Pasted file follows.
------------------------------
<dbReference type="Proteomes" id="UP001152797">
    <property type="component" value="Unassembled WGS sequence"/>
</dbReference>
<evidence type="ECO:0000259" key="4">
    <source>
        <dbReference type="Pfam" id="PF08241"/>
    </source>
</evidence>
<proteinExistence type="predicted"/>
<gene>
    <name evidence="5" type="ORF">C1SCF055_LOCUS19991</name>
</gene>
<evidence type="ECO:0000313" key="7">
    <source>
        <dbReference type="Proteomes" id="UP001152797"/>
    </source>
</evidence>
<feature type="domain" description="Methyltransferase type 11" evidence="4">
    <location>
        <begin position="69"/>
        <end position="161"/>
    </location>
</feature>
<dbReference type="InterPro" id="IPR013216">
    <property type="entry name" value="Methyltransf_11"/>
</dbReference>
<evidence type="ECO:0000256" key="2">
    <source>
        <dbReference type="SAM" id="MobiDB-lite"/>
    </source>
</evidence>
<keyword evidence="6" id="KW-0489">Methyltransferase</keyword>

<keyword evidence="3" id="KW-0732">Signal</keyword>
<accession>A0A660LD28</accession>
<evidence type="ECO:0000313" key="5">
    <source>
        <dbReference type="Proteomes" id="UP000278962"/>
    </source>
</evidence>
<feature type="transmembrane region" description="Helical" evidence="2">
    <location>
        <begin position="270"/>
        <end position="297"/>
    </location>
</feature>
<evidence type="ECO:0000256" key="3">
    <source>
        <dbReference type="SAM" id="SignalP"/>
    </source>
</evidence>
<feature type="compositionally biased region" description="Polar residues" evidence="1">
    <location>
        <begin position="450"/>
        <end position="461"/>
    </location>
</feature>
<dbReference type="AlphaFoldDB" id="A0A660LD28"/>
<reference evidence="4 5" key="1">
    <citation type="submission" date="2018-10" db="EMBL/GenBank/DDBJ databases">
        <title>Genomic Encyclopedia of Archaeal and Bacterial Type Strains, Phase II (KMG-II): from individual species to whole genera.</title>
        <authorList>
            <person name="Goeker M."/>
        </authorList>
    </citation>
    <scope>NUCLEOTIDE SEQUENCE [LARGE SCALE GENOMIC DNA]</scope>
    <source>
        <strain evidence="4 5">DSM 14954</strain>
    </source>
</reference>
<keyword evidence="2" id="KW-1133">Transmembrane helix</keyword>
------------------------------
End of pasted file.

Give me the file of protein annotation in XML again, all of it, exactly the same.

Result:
<dbReference type="Proteomes" id="UP001152797">
    <property type="component" value="Unassembled WGS sequence"/>
</dbReference>
<evidence type="ECO:0000259" key="4">
    <source>
        <dbReference type="Pfam" id="PF08241"/>
    </source>
</evidence>
<proteinExistence type="predicted"/>
<gene>
    <name evidence="5" type="ORF">C1SCF055_LOCUS19991</name>
</gene>
<evidence type="ECO:0000313" key="7">
    <source>
        <dbReference type="Proteomes" id="UP001152797"/>
    </source>
</evidence>
<feature type="domain" description="Methyltransferase type 11" evidence="4">
    <location>
        <begin position="69"/>
        <end position="161"/>
    </location>
</feature>
<dbReference type="InterPro" id="IPR013216">
    <property type="entry name" value="Methyltransf_11"/>
</dbReference>
<evidence type="ECO:0000256" key="2">
    <source>
        <dbReference type="SAM" id="MobiDB-lite"/>
    </source>
</evidence>
<keyword evidence="6" id="KW-0489">Methyltransferase</keyword>

<keyword evidence="3" id="KW-0732">Signal</keyword>
<accession>A0A660LD28</accession>
<evidence type="ECO:0000313" key="5">
    <source>
        <dbReference type="Proteomes" id="UP000278962"/>
    </source>
</evidence>
<feature type="transmembrane region" description="Helical" evidence="2">
    <location>
        <begin position="270"/>
        <end position="297"/>
    </location>
</feature>
<evidence type="ECO:0000256" key="3">
    <source>
        <dbReference type="SAM" id="SignalP"/>
    </source>
</evidence>
<feature type="compositionally biased region" description="Polar residues" evidence="1">
    <location>
        <begin position="450"/>
        <end position="461"/>
    </location>
</feature>
<dbReference type="AlphaFoldDB" id="A0A660LD28"/>
<reference evidence="4 5" key="1">
    <citation type="submission" date="2018-10" db="EMBL/GenBank/DDBJ databases">
        <title>Genomic Encyclopedia of Archaeal and Bacterial Type Strains, Phase II (KMG-II): from individual species to whole genera.</title>
        <authorList>
            <person name="Goeker M."/>
        </authorList>
    </citation>
    <scope>NUCLEOTIDE SEQUENCE [LARGE SCALE GENOMIC DNA]</scope>
    <source>
        <strain evidence="4 5">DSM 14954</strain>
    </source>
</reference>
<keyword evidence="2" id="KW-1133">Transmembrane helix</keyword>